Klarman gives us three ways to invest if we think that business value may decline:
First, since investors cannot predict when values will rise or fall, valuation should always be performed conservatively, giving considerable weight to worst-case liquidation value as well as to other methods.
Second, investors fearing deflation could demand a greater than usual discount between price and underlying value in order to make new investments or hold current positions. This means that normally selected investors would probably let even more pitches than usual go by.
Finally, the prospect of asset deflation places a heightened importance on the time frame of investments and on the presence of a catalyst for the realization of underlying value. In a deflationary environment, if you cannot tell whether or not you will realize underlying value, you may not want to get involved at all. If underlying value is realized in the near-term directly for the benefit of shareholders, however, the longer-term forces that could cause to diminish become moot.
These rules are telling us that we need to be even more conservative if we wish to protect against deflation. That means increasing our margin of safety to compensate, and sticking with areas we’re more certain about. Sometimes value investors like to relax their standards so that they can join in the action of the market. They end up buying dollars for 70 or 80 cents and dip their toes in industries outside of their circle of competence. Maybe they’ll invest an an industry where the asset values are much harder to determine, they may make the error of overestimating and skewing their valuations as a whole. So we must become more conservative as the market becomes more turbulent.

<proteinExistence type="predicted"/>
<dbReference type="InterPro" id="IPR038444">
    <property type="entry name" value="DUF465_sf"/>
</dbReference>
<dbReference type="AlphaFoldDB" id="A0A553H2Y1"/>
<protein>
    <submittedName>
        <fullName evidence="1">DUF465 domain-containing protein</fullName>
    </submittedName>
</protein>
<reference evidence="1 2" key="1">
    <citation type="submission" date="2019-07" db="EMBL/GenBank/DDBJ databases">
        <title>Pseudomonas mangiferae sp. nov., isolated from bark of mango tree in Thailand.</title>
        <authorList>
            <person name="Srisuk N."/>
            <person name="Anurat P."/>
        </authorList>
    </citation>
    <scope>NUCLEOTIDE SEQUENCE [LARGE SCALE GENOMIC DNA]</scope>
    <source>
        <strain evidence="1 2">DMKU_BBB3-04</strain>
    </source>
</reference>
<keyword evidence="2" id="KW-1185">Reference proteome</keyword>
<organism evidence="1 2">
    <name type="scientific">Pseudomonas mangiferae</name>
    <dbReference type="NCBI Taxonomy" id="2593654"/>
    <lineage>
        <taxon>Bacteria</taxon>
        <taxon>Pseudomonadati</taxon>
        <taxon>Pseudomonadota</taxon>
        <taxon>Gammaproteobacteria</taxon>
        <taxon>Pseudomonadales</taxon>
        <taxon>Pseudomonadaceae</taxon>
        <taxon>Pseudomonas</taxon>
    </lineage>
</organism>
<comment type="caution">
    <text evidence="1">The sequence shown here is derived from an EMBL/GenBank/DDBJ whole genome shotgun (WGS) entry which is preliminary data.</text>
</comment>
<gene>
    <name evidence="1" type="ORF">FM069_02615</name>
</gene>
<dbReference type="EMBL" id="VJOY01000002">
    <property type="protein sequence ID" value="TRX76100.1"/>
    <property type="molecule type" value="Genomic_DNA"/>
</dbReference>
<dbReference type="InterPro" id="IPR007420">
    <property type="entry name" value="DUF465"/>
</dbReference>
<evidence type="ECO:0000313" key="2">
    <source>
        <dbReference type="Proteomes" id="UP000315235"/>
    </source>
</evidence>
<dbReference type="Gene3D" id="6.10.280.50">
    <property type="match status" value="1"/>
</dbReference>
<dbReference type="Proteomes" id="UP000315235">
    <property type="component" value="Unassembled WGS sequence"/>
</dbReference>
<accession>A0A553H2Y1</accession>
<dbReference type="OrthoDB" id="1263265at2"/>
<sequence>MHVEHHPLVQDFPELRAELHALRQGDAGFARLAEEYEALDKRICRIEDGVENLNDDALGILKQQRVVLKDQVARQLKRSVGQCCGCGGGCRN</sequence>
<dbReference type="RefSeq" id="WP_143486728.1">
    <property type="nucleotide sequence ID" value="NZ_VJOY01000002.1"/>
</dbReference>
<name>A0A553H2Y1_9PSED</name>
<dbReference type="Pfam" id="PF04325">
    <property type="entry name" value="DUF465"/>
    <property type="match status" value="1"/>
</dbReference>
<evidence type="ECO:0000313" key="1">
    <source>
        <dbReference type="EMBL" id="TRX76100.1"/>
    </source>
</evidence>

With respect to the third factor, I really see this from a special situations perspective. Workouts like risk arbitrage, odd-lot tenders, and so on may be helpful because the price changes should be independent of the market’s precise movements and determined more by the transaction itself usually with a fixed time interval. This gives you the luxury of figuring out when the transaction will be completed so that you can compare it against what the market is doing.
Maybe you’re thinking about investing in an arbitrage situation but you think that asset values will decline over the course of the year. This could affect debt covenants or trigger a material adverse clause and kill the transaction. So you have to keep time in mind. The longer a transaction is supposed to take, the more you risk your capital, especially if you think the value of businesses will be declining.
Investing with macro issues in mind is always a tough thing, especially because its practically impossible to predict exactly what the economy will do. I don’t think that we need to study or spend too much time focusing on the economy though. We simply need to stick close to our principles and maybe exercise more caution that usual. If we do this, our returns should reward us well.